The crucial difference between this case and Stoddard is that, there, after the stipulation was executed, the claimant made another claim based on the settled wrist claim. The claimant actually argued that the nerve entrapment was caused by the original wrist injury after the stipulation was negotiated. Here, claimant's 1995 cervical claim has no relationship to the settled 1991 thoracic compression claim. There was no finding by the Board, and there is no evidence in the record, linking the cervical condition with the 1991 injury. Nor does claimant, as did the claimant in Stoddard, contend that the two are connected in any way.
In Seney, the claimant compensably injured his right shoulder while working as a truck driver. His claim was accepted and, eventually, a determination order was issued awarding permanent partial disability. The claimant requested a hearing. The parties began settlement negotiations, after which the claimant suffered another shoulder injury that his doctor characterized as an aggravation of the former injury. The claimant requested temporary disability benefits but the employer denied his entitlement to benefits. Subsequently, the parties negotiated a stipulated settlement resolving all issues "raised or raisable" and resolving the appeal of the determination order. Thereafter, the claimant's doctor "reversed his previous opinion" and stated that the "aggravation" episode was actually a new injury. The referee and the Board concluded that the stipulation did not bar the new injury claim.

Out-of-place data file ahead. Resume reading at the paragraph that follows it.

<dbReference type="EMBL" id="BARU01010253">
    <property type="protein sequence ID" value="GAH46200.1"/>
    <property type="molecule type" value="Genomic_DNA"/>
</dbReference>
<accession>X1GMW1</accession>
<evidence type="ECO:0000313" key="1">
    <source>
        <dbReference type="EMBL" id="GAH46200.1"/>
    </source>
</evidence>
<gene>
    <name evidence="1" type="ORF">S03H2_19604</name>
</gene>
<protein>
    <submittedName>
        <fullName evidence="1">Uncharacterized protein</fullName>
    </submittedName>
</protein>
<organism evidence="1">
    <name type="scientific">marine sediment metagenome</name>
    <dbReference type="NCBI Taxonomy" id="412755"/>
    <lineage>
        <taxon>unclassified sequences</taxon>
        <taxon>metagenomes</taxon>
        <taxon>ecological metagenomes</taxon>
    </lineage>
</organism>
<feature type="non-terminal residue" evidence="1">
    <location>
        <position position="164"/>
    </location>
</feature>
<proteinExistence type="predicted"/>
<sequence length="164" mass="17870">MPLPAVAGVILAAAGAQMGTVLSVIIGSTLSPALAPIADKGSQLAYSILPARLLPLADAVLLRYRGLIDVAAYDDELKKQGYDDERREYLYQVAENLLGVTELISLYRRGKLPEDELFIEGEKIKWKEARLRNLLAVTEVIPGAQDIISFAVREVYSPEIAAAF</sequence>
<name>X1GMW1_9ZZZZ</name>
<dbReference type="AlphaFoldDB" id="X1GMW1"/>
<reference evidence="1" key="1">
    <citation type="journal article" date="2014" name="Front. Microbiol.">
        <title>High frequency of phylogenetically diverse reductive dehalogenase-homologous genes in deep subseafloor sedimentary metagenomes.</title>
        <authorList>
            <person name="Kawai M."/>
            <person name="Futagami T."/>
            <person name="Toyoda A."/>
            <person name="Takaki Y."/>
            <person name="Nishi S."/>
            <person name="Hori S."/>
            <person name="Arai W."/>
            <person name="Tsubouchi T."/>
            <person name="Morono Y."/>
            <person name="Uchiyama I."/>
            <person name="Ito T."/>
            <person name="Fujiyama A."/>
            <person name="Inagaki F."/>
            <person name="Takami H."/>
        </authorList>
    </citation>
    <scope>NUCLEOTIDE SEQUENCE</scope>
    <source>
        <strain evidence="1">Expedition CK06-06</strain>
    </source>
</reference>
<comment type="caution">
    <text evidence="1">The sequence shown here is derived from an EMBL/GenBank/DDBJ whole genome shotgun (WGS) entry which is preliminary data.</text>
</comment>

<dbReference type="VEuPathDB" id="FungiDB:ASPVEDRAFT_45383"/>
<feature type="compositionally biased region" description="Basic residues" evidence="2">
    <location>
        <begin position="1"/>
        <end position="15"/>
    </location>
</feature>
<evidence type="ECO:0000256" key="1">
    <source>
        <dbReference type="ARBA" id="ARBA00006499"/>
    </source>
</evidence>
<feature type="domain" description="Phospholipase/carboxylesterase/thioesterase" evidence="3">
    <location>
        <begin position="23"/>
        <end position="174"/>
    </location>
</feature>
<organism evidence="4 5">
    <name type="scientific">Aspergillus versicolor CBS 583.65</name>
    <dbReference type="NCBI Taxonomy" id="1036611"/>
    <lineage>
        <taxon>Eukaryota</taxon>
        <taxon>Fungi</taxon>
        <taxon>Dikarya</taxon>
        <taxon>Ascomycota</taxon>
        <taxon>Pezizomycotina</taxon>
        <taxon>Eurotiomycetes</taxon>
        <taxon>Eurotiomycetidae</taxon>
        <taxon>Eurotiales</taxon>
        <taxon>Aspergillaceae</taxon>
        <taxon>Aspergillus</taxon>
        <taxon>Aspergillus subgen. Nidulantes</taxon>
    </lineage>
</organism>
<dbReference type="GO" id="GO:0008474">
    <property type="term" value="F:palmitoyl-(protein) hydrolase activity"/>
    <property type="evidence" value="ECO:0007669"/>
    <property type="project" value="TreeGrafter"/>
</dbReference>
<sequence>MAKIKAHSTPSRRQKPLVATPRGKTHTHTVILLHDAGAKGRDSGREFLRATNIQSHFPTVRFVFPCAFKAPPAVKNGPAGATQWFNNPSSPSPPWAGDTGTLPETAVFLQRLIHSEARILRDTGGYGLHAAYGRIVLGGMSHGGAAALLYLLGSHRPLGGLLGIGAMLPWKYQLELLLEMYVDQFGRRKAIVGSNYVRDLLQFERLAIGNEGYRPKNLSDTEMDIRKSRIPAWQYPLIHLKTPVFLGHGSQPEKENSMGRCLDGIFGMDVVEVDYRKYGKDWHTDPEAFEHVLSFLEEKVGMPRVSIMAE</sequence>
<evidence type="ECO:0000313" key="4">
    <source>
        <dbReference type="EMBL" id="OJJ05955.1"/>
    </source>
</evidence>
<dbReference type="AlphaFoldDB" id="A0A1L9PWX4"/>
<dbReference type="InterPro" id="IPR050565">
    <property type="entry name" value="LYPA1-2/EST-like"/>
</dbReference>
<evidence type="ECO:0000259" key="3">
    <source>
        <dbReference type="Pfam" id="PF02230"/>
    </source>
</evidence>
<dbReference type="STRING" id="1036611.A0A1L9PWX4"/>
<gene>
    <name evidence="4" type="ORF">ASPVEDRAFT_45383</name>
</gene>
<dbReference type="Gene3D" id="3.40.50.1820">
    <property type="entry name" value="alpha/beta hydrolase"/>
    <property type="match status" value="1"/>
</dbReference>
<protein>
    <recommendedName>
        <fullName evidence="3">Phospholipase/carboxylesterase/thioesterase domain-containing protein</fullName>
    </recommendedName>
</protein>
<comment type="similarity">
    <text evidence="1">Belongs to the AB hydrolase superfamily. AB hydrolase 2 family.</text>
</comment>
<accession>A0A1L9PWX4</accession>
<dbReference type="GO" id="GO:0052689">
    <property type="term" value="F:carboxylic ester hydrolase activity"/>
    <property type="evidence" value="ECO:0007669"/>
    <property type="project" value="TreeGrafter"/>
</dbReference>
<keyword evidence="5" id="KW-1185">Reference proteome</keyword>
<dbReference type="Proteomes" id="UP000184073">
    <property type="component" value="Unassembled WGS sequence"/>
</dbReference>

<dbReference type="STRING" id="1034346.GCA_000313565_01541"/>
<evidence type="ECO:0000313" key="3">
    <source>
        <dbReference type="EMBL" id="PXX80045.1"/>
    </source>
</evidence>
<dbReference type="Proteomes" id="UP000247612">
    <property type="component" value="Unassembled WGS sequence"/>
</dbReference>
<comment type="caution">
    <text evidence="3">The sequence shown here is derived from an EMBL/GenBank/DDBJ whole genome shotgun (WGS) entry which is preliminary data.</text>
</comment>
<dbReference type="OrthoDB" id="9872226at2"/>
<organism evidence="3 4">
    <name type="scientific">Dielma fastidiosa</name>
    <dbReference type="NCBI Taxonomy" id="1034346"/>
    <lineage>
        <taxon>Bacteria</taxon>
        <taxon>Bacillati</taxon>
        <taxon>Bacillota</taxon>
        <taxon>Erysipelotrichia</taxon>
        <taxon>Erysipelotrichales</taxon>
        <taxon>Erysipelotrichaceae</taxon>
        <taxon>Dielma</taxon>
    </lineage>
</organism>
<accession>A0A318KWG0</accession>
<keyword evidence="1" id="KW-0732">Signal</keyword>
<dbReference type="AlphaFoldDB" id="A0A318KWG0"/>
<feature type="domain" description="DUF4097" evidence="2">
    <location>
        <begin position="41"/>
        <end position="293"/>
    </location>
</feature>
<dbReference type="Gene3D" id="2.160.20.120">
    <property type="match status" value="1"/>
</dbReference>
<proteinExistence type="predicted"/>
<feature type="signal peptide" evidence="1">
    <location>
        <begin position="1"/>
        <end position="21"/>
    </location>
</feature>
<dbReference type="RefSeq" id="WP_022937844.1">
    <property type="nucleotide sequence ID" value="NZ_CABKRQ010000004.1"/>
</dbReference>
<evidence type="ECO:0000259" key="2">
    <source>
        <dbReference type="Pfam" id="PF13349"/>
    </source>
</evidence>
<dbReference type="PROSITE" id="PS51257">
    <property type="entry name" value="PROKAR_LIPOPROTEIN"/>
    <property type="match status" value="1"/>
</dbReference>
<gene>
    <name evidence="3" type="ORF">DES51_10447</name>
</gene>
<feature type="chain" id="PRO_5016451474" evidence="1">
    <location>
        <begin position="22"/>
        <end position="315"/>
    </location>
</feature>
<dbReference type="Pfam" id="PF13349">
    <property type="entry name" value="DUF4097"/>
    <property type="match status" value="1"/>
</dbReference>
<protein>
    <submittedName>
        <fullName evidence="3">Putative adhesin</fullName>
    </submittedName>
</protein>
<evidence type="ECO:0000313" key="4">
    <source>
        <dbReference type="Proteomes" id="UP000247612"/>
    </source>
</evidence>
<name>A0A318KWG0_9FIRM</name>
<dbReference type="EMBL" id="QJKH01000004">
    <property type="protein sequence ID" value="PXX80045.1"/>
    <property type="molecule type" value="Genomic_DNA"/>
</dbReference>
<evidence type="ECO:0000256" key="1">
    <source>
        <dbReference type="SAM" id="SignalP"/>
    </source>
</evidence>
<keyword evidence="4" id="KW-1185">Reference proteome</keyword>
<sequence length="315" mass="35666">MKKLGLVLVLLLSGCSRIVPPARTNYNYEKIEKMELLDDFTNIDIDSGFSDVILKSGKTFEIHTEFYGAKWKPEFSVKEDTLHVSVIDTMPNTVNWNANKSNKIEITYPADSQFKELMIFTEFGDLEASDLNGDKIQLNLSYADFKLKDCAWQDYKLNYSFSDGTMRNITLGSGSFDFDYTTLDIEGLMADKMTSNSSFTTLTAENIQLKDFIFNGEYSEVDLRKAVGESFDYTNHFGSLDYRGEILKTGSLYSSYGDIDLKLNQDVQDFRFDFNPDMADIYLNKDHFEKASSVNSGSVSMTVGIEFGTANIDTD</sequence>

We reversed. We reasoned that both parties believed, before the execution of the settlement, that the reinjury was an aggravation of the former injury, and that both parties believed that the aggravation was negotiated as part of the settlement. Seney, 124 Or App at 454. Thus, the claimant could not recharacterize his claim and escape the bar of the stipulation. In this case, as noted, there is no evidence that either party understood the Stipulation to encompass the current occupational disease claim.
The 1993 Stipulation does not bar claimant's occupational disease claim for cervical degenerative disc condition.
1. Neither party raises any issues on review with respect to claimant's other alleged conditions.
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2. Employer does not contest the Board's determination as to compensability and responsibility.
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3. There is no suggestion in the record that the November 4, 1991 incident somehow contributed to claimant's cervical condition.